The legal process for establishing a guardianship over a family member is costly, but can be substantially, if not completely, avoided with an estate plan. One of the first expenses that arises when seeking a guardianship over a loved one is the cost of retaining an attorney. The guardianship process is complex and every case involves its own set of unique legal issues. Having a professional with the knowledge and skills to walk you through the process will save you from mistakes, wasted time, and wasted resources. In addition to your attorney's fees, there are court filing fees, expenses in obtaining a bond, and the medical evaluation expenses. The court will also appoint an attorney ad litem to act as the voice of the individual whom the guardianship is being established over (commonly referred to as the “proposed ward”). So long as the proposed ward has sufficient funds, the proposed ward's funds are usually responsible for paying for these costs.
Once the guardianship is created, there are also administrative costs during the guardianship. A guardianship requires by law constant court supervision. The purpose behind the court's supervision is to ensure as best as possible that the guardian is acting in the ward's best interest. However, the downside of court supervision is that the guardian has several obligations to the court. Many of these obligations are court filings and require an attorney's assistance.
The costs mentioned above are associated with an ordinary, and typical guardianship proceeding and do not factor in the cost of litigation during the guardianship initiation. Litigation commonly arises when family members disagree about who should be the guardian, and, to be frank, this litigation exponentially raises the costs of creating a guardianship. A general rule in probate law is that every estate stands on its own feet which means generally that the estate is responsible for paying estate expenses. A good-faith dispute about whether one individual is better suited than another to serve the proposed ward's best interest is typically viewed as an estate expense and therefore paid by the ward's estate. When this guardianship fight occurs there are several attorneys involved: the attorney ad litem who represents the proposed ward, the attorney representing the original guardianship applicant, and the attorney representing the contestant. All three attorneys are paid from the proposed ward's estate generally. If the guardianship litigation is contentious enough, the court may even appoint another individual to represent the proposed ward's best interest, a guardian ad litem. It's easy to imagine how three sets of attorney fees become enormous. A quick Google search will produce many stories where attorney's fees nearly deplete a ward's estate because the family was involved in a long and extremely contentious dispute over who should be the guardian.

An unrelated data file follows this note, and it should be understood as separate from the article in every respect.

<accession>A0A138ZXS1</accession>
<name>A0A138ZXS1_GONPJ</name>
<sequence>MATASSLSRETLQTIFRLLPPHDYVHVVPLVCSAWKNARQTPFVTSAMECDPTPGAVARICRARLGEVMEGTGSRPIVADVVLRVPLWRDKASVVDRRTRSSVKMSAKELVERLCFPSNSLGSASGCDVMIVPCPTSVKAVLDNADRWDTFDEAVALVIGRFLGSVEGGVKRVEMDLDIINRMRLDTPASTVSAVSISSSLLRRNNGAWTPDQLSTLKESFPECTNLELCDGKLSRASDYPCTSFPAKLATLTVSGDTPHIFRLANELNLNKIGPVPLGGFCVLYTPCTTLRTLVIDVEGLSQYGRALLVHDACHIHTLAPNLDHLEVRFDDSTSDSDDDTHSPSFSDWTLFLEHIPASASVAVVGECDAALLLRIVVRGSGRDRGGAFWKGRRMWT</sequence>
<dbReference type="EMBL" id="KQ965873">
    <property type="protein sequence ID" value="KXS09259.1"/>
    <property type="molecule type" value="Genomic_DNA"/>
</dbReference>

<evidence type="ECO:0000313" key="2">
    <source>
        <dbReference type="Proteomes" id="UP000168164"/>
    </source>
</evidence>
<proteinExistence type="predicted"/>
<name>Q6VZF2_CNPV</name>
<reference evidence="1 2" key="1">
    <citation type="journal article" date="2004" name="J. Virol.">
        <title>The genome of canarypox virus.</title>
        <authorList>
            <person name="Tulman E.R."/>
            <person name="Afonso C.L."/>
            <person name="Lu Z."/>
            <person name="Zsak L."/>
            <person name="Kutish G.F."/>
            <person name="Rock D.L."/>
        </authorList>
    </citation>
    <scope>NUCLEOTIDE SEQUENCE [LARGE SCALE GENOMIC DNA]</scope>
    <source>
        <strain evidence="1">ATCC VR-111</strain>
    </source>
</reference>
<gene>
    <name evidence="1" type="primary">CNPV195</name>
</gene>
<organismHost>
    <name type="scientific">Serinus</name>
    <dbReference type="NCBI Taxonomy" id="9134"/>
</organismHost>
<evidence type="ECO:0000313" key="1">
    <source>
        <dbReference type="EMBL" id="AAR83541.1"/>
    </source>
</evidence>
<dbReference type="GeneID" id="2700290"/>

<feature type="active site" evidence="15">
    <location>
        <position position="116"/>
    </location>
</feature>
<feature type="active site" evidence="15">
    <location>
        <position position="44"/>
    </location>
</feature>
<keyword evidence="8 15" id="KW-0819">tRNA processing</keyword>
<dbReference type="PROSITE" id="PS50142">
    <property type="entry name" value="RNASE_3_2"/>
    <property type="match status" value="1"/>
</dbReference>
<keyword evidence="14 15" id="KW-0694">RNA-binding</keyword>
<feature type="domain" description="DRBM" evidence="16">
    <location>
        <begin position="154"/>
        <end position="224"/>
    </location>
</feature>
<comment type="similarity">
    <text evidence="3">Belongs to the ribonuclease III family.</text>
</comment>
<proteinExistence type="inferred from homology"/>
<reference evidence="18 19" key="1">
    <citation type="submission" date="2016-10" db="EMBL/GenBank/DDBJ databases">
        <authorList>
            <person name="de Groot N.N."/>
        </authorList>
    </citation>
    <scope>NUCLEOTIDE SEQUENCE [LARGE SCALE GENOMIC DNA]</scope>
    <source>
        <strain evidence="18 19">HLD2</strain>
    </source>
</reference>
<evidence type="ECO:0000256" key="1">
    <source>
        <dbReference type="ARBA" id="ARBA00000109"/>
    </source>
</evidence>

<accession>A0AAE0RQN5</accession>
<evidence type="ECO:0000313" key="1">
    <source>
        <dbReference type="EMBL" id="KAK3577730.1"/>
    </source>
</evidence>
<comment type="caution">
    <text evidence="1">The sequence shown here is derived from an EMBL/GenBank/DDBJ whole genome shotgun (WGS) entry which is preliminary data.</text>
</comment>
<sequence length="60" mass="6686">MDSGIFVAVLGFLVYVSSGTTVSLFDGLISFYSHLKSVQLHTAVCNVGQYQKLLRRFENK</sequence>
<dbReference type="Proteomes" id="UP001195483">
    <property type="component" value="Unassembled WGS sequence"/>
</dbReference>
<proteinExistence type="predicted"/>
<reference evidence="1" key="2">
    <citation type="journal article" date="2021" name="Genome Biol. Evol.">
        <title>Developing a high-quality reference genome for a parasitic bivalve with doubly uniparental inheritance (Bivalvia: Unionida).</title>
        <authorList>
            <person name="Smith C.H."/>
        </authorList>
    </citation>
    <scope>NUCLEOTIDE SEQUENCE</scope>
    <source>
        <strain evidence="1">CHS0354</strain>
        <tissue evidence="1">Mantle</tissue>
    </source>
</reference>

One of the goals of estate planning is to mitigate, if not completely avoid, unwanted expenses. A typical estate plan package should include, among other documents, a Power of Attorney, a Medical Power of Attorney, and a Declaration of Guardian. The two power of attorney documents can avoid the need for a guardian since the agent acting under the documents has all of the necessary powers to manage and care for the principal's personal and financial well-being. (The term principal is commonly used to identify the individual signing the power of attorney documents). There are rare situations where a guardianship is needed despite the power of attorney documents. The agent named in those documents may no longer be capable of serving as agent, or the power of attorney documents were intentionally created with limited powers or scope. In that situation, the court hearing the guardianship case will consider the individual named in the Declaration of Guardian as the preferred person who should be named the guardian. In a case where a parent has minor children and passes away, then a guardian may be required to care for the minor child. An estate plan also will give the parent an opportunity to plan ahead and express his or her wishes that a specific individual be the guardian over the minor child.
The guardianship process is costly and that cost can rise significantly if there is a legal dispute during the guardianship initiation. Speaking with an estate planning attorney about the basic estate plan package can greatly reduce, if not avoid, these expenses. A well-versed estate planning attorney can expand in further detail the nuances associated with the basic estate plan, and, if necessary, can also discuss more complex estate plans.